"The silver car looked like a crushed beer car," said one of the men. He said they didn't see any people except police and rescue workers near the cars.
They said the silver car was in the center of the road and from their vantage point, they were only able to see the Toyota and the dark sedan. The SUV was further west and was in the scenic pull off area.
In yesterday's crash, police said they don't think speed, alcohol or drugs were a factor.
The road was closed from noon until just 7:18 p.m. while BRAIT and Gilford Police investigated. Carrier said there was quite a bit of oil from the crash that needed to be absorbed before the road was reopened.
Traffic was re-routed down Scenic Drive.
Last Updated on Thursday, 08 August 2013 01:44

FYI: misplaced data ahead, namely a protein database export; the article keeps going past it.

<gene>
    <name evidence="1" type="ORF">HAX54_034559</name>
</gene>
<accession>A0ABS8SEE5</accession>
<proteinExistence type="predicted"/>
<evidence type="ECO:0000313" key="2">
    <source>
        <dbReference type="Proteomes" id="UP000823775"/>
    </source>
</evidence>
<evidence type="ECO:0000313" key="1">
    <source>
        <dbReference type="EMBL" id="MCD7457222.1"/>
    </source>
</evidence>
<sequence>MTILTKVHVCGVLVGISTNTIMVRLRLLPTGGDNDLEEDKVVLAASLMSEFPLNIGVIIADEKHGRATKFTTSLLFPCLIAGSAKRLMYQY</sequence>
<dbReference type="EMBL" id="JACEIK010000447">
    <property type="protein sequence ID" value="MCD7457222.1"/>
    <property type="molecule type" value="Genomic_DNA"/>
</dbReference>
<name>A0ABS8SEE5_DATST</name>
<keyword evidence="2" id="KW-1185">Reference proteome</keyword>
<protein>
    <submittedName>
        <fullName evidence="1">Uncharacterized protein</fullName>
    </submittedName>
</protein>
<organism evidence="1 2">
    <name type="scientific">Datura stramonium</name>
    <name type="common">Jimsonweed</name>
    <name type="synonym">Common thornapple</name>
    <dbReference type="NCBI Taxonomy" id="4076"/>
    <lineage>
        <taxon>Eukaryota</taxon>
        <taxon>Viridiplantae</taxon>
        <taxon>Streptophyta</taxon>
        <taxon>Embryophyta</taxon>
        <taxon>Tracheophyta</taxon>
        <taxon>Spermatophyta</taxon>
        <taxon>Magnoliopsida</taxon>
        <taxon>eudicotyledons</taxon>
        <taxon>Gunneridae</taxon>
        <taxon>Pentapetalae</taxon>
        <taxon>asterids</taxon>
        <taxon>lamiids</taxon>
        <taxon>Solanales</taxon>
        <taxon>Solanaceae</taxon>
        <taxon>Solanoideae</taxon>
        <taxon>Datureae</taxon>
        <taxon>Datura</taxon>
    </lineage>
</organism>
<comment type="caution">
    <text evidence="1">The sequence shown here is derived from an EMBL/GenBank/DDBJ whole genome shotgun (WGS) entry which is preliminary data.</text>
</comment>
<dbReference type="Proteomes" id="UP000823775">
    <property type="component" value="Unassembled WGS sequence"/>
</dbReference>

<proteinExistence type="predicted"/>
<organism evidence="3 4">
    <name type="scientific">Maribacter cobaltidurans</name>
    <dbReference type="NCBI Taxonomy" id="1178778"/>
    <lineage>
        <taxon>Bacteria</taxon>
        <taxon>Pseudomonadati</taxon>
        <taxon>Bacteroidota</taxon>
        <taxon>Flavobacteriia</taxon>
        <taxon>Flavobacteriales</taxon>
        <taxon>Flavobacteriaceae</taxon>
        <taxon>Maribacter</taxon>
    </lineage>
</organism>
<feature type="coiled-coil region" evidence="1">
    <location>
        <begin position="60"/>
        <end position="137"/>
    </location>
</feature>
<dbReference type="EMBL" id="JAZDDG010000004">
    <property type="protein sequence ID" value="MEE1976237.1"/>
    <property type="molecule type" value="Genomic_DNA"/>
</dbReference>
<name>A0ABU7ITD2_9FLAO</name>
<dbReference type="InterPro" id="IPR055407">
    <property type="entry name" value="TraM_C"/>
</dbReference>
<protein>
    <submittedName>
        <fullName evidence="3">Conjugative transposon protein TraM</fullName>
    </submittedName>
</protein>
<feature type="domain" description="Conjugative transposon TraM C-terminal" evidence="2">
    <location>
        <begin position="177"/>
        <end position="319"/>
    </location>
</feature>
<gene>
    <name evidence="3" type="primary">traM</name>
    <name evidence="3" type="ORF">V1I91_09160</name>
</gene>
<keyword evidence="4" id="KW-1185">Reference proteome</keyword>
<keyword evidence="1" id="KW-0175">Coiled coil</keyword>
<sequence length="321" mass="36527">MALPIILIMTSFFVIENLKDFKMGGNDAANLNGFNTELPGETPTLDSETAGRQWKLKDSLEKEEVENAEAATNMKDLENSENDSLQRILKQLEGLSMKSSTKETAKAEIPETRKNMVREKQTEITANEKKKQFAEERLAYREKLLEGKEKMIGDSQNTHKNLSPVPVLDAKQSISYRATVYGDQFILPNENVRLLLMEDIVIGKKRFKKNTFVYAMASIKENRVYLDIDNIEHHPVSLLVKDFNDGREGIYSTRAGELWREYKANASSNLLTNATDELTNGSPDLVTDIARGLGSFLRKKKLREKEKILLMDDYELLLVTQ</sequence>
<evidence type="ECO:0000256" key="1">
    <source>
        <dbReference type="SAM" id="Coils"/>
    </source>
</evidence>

GILMANTON — The Dump Run Cafe, which is open every Wednesday morning in the basement of the Gilmanton Community Church (Four Corners), has become the hub of community activity ever since it opened last June.
''It's a place for people to hang out after they go to the dump on Wednesday,'' says Roger Beaudet, the self-proclaimed ''roadie'' who sets up the sound equipment for the Dump Run Gang, a dozen or so musicians who gather each week and play old time favorites like ''Wabash Cannonball'', ''Glory Train'' and ''Temperance Reel.''
Beaudet, whose wife plays autoharp with the band, says that the cafe caught on right away and has become the place to be on Wednesday mornings.
''Everybody is having a good time and it shows,'' says Beaudet, who was one of the few men who got out onto the dance floor when a square dancing session was held this week.
''There were three musicians when we started this last year. Now there are at least a dozen every week and it's like that all the time. We usually have at least 60 people here — they come from all over,'' says Pastor Chris Stevens of the Gilmanton Community Church.
He said that the cafe was started to meet a perceived need in the community for a place where people could sit down together and socialize.